Why Europe matters
Cärlchen Jupp takes exception to the characterisation of the European Elections as ‘not relevant enough for Cam’.
As exams loom and Cambridge buckles down, there is, needless to say, a reduction in news spurting out of Cambridge.
That’s not to say there’s none – as we’ve seen in the last week – but perhaps those of us not slaving away over our books have had more time to focus on things further afield. But I was somewhat bemused when I was told that the European elections were not relevant to Cambridge – because by Christ they are. As is the EU, and everything it entails – and it’s time for us to get off our overused arses (now there’s an image) and start to think about it.
Because come 2017, there may be no more Britain in the EU. And whilst it helps morons like Janice Atkinson (here showing just how intellectually mature UKIP are) and the Cleggsta (boo, hiss, tuition fees standard leftist drivel) to get some cheap headlines, if we leave the EU there will definitely be consequences. It’s not a zero-sum game, and at Cambridge it will affect us very directly, if it happens. I would put a significant amount of cash on the Vice-Chancellor et al coming out in favour of staying in – and perhaps they would be right to do so.
But before we deal with that, let’s just remember for a moment that, despite being students, we are also voters – and hence potential employees and, to an extent, world citizens. Our image in Europe (and more widely) matters right now – and will matter very directly to us when we apply for jobs abroad or try to collaborate in future ventures, academic or commercial. How we are seen in Europe really does matter, and what’s just happened with the European-wide elections needs to be talked about, and talked about loudly.
Despite UKIP’s vote share going down in local elections (not that the ‘neutral’ BBC has commented on that, nor on Labour’s essential drubbing in these elections), it is ever-so-trendy to think of them as a bunch of evil, far-right extremists. That’s not to mention the fact that the radical-leftoid-fascio-socialist BNP gained a ludicrous share of the vote. But, just for a second, let’s consider what the rest of Europe has sent to the EU Parliament before we judge ourselves too harshly.
Because they’ve really outdone themselves. A devastatingly attractive acquaintance of mine currently on his year abroad really brought it home to me. Because it’s in places like France where governments are really up the shit that real idiots are getting into power – like the National Front, with their gas-chamber ‘small detail’ comments and their delightful promotion of Ebola infection to wipe out immigrants. Add to that your motley crew of racists, homophobes, Islamophobes, anti-Semites and all out crackerjacks, and it’s not a hugely promising parliament. But then nor is the fact that the ‘no change required’ brigade seems to have won across Europe, which puts our relationship with the EU at serious jeopardy.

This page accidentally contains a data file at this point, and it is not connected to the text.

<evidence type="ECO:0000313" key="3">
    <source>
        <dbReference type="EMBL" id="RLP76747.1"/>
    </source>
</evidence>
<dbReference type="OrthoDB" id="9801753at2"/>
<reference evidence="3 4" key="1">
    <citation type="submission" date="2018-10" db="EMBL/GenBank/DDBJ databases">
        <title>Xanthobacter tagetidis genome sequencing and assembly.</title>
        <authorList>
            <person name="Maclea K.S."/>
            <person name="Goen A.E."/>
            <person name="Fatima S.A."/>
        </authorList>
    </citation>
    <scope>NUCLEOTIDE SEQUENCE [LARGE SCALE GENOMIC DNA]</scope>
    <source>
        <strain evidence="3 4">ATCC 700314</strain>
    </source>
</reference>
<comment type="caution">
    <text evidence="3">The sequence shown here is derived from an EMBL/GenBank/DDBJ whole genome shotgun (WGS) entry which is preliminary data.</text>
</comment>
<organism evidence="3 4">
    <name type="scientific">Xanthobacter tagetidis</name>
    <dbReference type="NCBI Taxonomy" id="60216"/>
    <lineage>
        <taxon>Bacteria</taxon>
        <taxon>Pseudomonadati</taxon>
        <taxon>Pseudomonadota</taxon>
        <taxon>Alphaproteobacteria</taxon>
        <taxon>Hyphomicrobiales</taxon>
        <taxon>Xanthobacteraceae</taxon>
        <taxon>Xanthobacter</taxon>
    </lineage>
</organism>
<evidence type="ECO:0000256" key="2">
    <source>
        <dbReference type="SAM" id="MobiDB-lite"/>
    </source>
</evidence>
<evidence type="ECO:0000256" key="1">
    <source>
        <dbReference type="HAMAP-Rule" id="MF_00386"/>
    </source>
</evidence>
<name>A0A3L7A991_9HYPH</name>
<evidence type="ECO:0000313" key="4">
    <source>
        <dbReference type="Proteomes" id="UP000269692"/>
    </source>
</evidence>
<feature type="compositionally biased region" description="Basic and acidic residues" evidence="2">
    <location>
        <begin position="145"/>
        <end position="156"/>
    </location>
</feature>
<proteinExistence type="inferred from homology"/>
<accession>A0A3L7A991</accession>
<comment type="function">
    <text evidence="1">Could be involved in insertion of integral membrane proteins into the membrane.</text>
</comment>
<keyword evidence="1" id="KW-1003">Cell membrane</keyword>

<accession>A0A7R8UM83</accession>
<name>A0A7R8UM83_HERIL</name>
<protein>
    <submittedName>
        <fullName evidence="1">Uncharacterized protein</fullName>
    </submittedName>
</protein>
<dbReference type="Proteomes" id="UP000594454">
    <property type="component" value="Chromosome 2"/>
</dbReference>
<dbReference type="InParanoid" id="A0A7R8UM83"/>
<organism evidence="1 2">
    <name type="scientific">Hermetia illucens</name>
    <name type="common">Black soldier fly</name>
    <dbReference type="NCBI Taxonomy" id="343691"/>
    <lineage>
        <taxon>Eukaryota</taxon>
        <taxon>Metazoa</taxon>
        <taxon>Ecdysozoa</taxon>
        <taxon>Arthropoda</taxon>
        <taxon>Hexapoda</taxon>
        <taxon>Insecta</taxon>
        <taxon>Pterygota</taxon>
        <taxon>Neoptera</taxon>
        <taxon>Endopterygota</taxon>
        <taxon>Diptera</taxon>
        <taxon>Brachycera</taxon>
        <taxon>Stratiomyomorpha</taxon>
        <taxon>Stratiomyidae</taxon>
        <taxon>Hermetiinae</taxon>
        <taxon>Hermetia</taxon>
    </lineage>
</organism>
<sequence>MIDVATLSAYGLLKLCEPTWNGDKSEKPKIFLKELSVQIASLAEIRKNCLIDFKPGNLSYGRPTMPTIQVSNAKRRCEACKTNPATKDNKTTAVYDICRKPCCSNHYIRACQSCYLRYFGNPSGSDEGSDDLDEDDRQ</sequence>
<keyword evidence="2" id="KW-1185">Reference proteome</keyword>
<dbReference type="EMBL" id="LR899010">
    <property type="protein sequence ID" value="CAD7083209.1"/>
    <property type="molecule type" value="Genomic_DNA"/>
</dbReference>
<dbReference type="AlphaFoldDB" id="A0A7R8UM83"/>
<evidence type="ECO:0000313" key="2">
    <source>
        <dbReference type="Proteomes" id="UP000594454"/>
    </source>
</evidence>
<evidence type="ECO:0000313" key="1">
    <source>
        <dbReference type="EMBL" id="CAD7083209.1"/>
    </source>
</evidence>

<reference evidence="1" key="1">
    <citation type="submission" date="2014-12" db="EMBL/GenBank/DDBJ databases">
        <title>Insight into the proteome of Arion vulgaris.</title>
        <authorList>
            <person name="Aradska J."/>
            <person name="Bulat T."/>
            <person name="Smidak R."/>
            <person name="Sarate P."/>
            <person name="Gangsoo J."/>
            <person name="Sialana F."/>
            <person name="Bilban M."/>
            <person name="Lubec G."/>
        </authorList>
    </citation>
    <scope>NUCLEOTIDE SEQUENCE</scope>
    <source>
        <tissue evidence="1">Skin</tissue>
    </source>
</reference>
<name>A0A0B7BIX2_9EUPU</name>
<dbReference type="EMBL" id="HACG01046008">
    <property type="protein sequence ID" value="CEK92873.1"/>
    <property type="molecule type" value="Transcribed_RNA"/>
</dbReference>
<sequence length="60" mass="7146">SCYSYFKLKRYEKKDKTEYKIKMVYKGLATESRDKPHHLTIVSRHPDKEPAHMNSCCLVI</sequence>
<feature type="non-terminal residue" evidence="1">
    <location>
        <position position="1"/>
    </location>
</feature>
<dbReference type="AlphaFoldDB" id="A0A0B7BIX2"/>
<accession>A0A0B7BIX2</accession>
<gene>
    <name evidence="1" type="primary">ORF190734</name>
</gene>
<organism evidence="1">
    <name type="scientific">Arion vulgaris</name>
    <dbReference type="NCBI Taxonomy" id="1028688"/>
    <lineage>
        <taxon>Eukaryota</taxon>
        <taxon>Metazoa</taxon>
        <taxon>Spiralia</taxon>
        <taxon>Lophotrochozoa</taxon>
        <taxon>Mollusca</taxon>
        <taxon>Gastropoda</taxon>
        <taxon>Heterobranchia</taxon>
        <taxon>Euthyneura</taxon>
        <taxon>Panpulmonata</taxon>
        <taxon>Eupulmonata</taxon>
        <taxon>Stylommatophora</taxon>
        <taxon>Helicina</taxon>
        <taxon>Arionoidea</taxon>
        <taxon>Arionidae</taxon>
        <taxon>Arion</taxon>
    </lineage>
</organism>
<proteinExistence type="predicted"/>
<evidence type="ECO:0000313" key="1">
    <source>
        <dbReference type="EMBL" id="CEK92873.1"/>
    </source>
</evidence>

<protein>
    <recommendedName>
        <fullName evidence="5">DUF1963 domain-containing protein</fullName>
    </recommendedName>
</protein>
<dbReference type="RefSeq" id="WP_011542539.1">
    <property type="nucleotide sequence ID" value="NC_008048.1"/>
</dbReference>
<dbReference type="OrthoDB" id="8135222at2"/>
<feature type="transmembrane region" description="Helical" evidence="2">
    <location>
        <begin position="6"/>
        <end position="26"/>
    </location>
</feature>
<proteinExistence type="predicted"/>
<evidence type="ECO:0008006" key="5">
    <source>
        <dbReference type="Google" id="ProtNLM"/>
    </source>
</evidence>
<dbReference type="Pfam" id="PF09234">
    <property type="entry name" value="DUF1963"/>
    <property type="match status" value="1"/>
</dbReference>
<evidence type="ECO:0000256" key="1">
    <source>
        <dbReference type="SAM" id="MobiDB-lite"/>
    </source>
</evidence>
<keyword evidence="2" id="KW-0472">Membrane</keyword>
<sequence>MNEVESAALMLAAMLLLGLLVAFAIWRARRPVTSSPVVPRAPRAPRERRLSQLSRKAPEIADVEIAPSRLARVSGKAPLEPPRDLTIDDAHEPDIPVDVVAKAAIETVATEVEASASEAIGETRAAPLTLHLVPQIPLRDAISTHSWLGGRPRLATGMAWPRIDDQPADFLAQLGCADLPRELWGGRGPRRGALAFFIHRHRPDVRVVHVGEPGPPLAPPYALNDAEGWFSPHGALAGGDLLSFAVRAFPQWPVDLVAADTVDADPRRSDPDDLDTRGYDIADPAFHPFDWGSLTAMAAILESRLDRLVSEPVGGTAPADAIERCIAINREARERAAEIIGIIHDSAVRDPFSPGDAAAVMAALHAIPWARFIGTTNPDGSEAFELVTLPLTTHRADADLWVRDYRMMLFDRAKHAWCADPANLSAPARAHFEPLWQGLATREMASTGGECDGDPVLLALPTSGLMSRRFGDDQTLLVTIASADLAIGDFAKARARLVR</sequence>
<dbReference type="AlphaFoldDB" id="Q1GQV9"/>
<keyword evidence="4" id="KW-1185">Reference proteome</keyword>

It is terribly à la mode to go on and on about returning power to the UK, and in a sense it’s a sensible argument. There are some fucking annoying things that the EU does, not least their endless and entirely impractical legislation. One of my undergraduate supervisors (when he remembered that I wasn’t called Paul or Ian) was forced, much against his will, to start using the early power-saving lightbulbs. His room was like Bin Laden’s cave (he also seemed to keep his wife in a cupboard, which was confusing). The EU doesn’t help itself.
But there are very real, practical things that our representation in Brussels (and Strasbourg for about five minutes a month) do, and, eventually, being in or out of the EU will affect us on a day-to-day basis. The university sector gains enormously from the common market and its associated investment. Without it, funding for arts and sciences would drop and many scholarships would no longer exist. Travel and collaboration with Europe on academic projects (think Erasmus and the thousands of current collaborations in science) would suffer. We would be on a limb – and even our other big collaborator, the US, wants us to stay in. That’s not to say that leaving the EU or failing to engage (like Farage et al) will mean a total end to all of this – but it will change things, and we need to be honest about that.
Add to that the problem of immigration (bound to be massive at the next election). At the moment, getting highly skilled EU migrants to work at Cambridge is easy. Of course, the system isn’t perfect, and you don’t have to look far in the university to see the problems that have come from clampdowns on non-EU immigration. Add to that the concerns around unskilled migration, the effects of which have been hugely over-played by UKIP, and the situation becomes very messy. But it’s not something that has to remain as shit as it is, and places which benefit from the EU need to start lobbying to sort out the rot.
Wanting to sort the EU out doesn’t make you a racist, and wanting to stay in doesn’t make you an idiot. But we need to start taking these things seriously, because very soon things could become very different, and we can’t claim not to have seen it coming.